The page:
by Adrienne N. Wartts
Elizabeth Talerman '85 has formulated her approach to innovation into a step, a stretch, and a leap.
"A step is what we want to accomplish in the next three to six months," she said.
"A stretch envisions where we want to be in two years, and mapping the path to that. And a leap may be five to 10 years out, something quite ambitious, or possibly disruptive. I begin with defining the leap and then make a plan so that each step and stretch support the ultimate goal or vision."
When Nucleus Strategy founder Talerman was three years old, her family moved from New York to Medfield, MA. She paid her way through the Charlton College of Business, built a marketing career as a pioneer in digital marketing, and ultimately became a successful entrepreneur in her native city.
Talerman, who earned her BS in marketing, was marketing director at Harvard Business School in the mid-1990s when she got excited by Gopher, the precursor to the World Wide Web, and decided to put all of the school's Executive Education programs on the Internet platform that was only starting to reveal its potential.
Her early adoption of digital technology caught the eye of Ogilvy and Mather, the iconic global advertising agency, and she relocated to the Big Apple to help create a digital marketing strategy for Big Blue, as IBM was known.
She had reached a pinnacle as a marketing professional, working at one of the world's leading agencies, yet it didn't take long before she realized that she needed an inventive approach to achieve her ultimate career goal. Rather than make a slow, long climb up the corporate ladder, she decided to strike out on her own.
"I felt confined and constrained in traditional hierarchical organizations, so it felt natural for me to start my own company," she said. She left Ogilvy to start a digital agency where she worked with clients including some of the world's most recognized brands, including Gillette, NBC, Credit Suisse, and the New York Knicks.
That work led her to focus on how binding relationships form between people and brands. So five years after arriving in New York, her practice evolved into a brand consultancy that in 2008 became Nucleus, reflecting the collaborative spirit of her business. With her two strategy partners, she assembles teams of anthropologists, historians, futurists, ethicists, psychologists, designers, and writers to solve clients' toughest challenges.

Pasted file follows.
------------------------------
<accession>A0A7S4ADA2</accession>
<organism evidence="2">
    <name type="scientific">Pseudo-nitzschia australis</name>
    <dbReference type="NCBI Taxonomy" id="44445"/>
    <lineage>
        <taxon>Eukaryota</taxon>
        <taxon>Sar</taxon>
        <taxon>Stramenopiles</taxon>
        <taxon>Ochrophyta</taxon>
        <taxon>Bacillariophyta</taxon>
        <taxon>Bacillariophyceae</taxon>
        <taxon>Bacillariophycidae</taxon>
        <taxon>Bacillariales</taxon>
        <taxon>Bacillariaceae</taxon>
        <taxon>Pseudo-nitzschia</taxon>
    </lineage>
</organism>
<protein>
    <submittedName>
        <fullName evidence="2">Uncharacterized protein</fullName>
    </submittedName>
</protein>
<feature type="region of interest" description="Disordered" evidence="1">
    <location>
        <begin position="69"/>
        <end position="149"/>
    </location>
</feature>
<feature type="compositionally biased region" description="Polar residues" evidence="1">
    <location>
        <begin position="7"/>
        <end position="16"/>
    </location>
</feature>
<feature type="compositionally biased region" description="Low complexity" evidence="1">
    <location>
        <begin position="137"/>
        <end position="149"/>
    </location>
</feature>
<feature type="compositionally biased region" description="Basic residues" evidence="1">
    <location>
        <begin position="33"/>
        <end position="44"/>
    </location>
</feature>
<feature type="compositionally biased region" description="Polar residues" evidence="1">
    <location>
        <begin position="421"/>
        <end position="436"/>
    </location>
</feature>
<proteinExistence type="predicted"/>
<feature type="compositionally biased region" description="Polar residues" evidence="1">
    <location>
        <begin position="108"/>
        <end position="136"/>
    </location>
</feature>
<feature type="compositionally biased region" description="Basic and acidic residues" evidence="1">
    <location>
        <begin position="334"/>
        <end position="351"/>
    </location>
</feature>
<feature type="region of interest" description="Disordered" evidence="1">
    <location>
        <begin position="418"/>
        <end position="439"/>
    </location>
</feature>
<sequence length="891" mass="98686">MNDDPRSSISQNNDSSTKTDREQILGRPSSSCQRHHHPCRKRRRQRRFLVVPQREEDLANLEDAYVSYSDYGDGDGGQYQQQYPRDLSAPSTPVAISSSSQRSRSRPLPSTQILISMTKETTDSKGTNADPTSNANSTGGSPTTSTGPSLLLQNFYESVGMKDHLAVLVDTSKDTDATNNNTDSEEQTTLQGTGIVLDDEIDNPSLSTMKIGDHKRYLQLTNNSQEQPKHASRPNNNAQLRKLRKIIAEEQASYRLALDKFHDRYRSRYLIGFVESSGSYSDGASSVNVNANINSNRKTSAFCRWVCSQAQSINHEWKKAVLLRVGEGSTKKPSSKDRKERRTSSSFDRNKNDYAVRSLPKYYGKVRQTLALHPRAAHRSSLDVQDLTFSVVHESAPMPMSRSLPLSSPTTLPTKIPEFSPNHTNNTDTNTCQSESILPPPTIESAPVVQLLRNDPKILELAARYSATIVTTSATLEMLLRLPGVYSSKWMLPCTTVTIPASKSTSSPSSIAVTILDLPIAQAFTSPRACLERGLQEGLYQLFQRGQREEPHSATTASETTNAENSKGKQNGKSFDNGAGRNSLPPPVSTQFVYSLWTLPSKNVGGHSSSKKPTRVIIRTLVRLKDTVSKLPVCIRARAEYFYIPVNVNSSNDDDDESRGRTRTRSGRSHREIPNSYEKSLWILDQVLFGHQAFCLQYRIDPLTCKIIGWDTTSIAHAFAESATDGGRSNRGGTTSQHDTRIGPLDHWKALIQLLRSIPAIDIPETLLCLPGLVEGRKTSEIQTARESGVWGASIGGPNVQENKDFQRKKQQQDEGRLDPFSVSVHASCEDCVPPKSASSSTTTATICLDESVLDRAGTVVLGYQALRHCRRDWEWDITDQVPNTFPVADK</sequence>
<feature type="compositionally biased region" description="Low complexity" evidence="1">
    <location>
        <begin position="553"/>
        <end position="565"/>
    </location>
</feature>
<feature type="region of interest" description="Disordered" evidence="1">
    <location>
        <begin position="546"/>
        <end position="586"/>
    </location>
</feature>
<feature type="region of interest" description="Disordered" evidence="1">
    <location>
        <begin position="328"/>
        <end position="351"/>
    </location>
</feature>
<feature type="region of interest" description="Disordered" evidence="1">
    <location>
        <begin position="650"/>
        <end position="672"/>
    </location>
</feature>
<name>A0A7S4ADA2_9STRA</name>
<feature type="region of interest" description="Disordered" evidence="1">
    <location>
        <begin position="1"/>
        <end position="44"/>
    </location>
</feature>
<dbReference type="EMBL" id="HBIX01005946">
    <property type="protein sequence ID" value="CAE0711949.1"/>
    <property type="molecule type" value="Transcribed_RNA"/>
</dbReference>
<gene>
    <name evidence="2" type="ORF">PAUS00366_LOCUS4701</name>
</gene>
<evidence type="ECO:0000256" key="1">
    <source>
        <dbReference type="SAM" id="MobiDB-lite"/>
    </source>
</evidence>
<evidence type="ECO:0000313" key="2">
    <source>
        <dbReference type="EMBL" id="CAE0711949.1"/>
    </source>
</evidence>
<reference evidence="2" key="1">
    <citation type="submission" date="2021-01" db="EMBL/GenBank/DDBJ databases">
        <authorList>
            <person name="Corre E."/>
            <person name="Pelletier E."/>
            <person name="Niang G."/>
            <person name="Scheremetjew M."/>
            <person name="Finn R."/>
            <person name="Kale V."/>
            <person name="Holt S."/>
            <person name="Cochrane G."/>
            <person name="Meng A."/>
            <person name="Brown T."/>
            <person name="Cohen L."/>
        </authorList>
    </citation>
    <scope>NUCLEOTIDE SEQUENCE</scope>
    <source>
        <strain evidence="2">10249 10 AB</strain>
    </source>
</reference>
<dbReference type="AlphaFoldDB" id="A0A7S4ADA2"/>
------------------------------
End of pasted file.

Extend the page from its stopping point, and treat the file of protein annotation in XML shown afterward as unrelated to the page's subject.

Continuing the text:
"Our job as strategists is to look at relationships between people, concepts, products, or ideas, and gain an understanding of the emotional triggers and language that creates connections, and the ways in which this informs or inspires behavior," she said.
The Nucleus roster of clients includes organizations such as Martha Stewart and Fisher-Price. For Johnson & Johnson, Nucleus "helped them understand the ambitions of a new generation of parents and evolve their product portfolio and communications away from the fear and uncertainty of 'no more tears' toward the ambition of making progress every day," she said.
A current client is N Square, an initiative to stimulate innovation in the fields of nuclear disarmament and nonproliferation. "We created a messaging tool kit that provides them with better methods for reaching people born after the Cold War who have little understanding of nuclear threat," she said.
Talerman said her firm uses an evidenced-based approach to strategy, working with professionals from a variety of age groups, as well as disciplines.
"It's not just about coming up with new ideas," she said. "Clients rely on our methodology to gain a better understanding of the people they serve and how those people think, react, and behave."
Her interest in innovation is not new. As a student, she recognized an innovative spirit in the work of architect Paul Rudolph when she was applying to what was then Southeastern Massachusetts University.
"I chose SMU because of the architecture. As I walked across campus on my first day of orientation, I wondered why all the steps were so wide, and short in height. I later learned the architect designed them that way so it would take us more time, give us time to think about our learning here."
Today, she is widely recognized as an innovator and was recently named to the board of directors of PopTech, an organization that encourages global collaborations between innovators in fields as varied as public health, computer science, and art. One of its initiatives with Microsoft examines "The Changing World of Work."
"Innovation might be quite incremental," she said, "but I think the important part is that we imagine the future that we want to see for ourselves, our organizations, and for the world, and we carefully consider the steps it will take to get there."